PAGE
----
Battle of Antietam

"Battle of Antietam, Burnside's Division, left wing- brilliant and decisive bayonet charge of Hawkins's…

"Battle of Antietam. The centre and right wing of General McClellan's Army, commanded by Generals Hooker, Sumner and Franklin, engaged with the Confederate Army, led by Generals Longstreet, Jackson and Lee, September 17th, 1862. Our sketch was taken about ten o'clock in the morning of the 17th of September, and represents the centre and right wing of the Federal army engaged with the Confederate centre and left, commanded by Generals Longstreet and Jackson. Hooker's division was then just on the point of crossing the creek, which they did in splendid style. Thus at the close of the engagement the federal troops occupied every position held in the morning by the Confederates, who retreated behind Sharpsburg, from which they escaped over the Potomac next night. Our illustration gives an excellent idea of the nature of the struggle, and the ground over which it was fought, which admitted of much fairer fighting than the jungles of Virginia. Since Waterloo there has been no struggle so long and so fiercely contested, and with an army spread over so wide an extent- the extreme end of the right wing, under Hooker, being three miles distant from the extreme left of Burnside, whose Hawkins's Zouave charge concluded this hard-fought day. At seven o'clock the last gun was fired, and the armies, victorious and vanquished, rested for the night."— Frank Leslie, 1896

Battle of Antietam

"Battle of Antietam. The centre and right wing of General McClellan's Army, commanded by Generals Hooker,…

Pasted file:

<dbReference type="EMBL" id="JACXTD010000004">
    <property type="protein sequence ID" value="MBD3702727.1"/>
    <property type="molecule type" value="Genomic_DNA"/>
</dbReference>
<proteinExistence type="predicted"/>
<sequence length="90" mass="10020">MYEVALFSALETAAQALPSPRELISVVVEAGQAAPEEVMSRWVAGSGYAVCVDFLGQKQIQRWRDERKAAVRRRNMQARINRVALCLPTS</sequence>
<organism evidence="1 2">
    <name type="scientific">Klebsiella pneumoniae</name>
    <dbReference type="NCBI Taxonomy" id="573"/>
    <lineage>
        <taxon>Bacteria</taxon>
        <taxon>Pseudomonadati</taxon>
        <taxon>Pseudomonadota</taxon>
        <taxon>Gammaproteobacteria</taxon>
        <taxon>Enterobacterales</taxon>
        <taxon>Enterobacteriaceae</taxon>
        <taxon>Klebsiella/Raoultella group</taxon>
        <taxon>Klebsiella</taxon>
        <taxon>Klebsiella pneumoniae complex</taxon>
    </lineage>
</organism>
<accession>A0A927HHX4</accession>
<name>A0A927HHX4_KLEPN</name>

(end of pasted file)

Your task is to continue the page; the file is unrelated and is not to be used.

"Battle of Antietam, Burnside's Division, left wing- brilliant and decisive bayonet charge of Hawkins's Zouaves on the Confederate battery on the hill, right bank of Antietam Creek, near Sharpsburg, September 17th, 1862, utter route of the Confederates. This brilliant and decisive charge was made about five o'clock in the afternoon of Wednesday, September 17th. Our correspondent thus described the charge: 'On the left, during the afternoon, Burnside carried the bridge after an obstinate contest of several hours duration, and a loss of about five hundred killed and wounded. Hawkins's Zouaves then crossed and found the enemy ready drawn up under cover of the hills, and advanced in line of battle on the enemy's new position, about a half a mile distant. The ground over which they advanced was open clover and plowed fields, the latter very difficult and fatiguing to march in, owing to the softness of the ground. The enemy's guns, fourteen in number, kept up a terrible fire on our advancing line, which never wavered, but slowly toiled along, receiving shelter, however, when they were in the hollows. They were halted a few moments to rest in the hollow nearest the enemy's position, and then were ordered to charge with a yell. As they came up the hill in front of the enemy's batteries, they received a heavy volley from a large force of infantry behind a stone wall, about two hundred feet in front of the enemy's batteries. Our men, though terribly decimated, gave a volley in return, and then went on with the bayonet. The enemy did not stay to contest the ground, and, although two to one, broke and ran, leaving their guns.'"— Frank Leslie, 1896

Battle of Antietam

"Battle of Antietam, Burnside's Division, left wing- brilliant and decisive bayonet charge of Hawkins's…